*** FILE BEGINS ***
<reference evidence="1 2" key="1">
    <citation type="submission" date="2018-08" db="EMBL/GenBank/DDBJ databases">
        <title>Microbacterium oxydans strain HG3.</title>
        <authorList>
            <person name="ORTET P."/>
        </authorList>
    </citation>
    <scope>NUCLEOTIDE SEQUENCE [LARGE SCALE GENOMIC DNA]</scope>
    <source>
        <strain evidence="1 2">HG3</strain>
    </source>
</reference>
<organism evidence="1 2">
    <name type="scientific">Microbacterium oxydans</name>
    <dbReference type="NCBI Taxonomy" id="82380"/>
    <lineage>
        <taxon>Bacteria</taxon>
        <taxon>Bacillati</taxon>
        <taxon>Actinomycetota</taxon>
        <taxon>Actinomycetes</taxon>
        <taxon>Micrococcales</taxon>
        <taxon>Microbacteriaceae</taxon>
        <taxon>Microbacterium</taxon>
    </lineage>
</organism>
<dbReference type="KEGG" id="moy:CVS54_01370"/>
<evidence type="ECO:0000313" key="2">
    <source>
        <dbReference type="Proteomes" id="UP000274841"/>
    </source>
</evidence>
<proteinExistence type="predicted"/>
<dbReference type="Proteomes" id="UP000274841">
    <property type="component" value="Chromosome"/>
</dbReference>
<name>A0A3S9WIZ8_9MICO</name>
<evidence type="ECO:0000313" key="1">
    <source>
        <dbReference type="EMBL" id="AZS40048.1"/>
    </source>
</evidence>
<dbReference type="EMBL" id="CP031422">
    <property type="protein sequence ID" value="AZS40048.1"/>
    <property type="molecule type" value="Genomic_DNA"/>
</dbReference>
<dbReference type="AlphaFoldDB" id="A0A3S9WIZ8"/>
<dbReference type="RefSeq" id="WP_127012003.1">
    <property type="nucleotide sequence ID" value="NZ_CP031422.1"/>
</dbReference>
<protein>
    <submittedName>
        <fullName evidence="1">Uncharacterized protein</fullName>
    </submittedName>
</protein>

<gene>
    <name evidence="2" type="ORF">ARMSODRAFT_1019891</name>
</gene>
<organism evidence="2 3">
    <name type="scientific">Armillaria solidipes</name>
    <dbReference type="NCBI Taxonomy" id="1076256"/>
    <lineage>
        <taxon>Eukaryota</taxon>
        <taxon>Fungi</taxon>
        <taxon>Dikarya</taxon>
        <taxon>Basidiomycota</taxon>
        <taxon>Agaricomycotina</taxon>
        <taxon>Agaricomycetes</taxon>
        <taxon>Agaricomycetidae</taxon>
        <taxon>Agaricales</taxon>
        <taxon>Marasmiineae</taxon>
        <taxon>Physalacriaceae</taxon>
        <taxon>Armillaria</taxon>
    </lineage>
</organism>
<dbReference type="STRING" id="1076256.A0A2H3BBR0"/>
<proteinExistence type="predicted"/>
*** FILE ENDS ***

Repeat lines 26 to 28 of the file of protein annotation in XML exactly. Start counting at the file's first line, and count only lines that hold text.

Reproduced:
<dbReference type="KEGG" id="moy:CVS54_01370"/>
<evidence type="ECO:0000313" key="2">
    <source>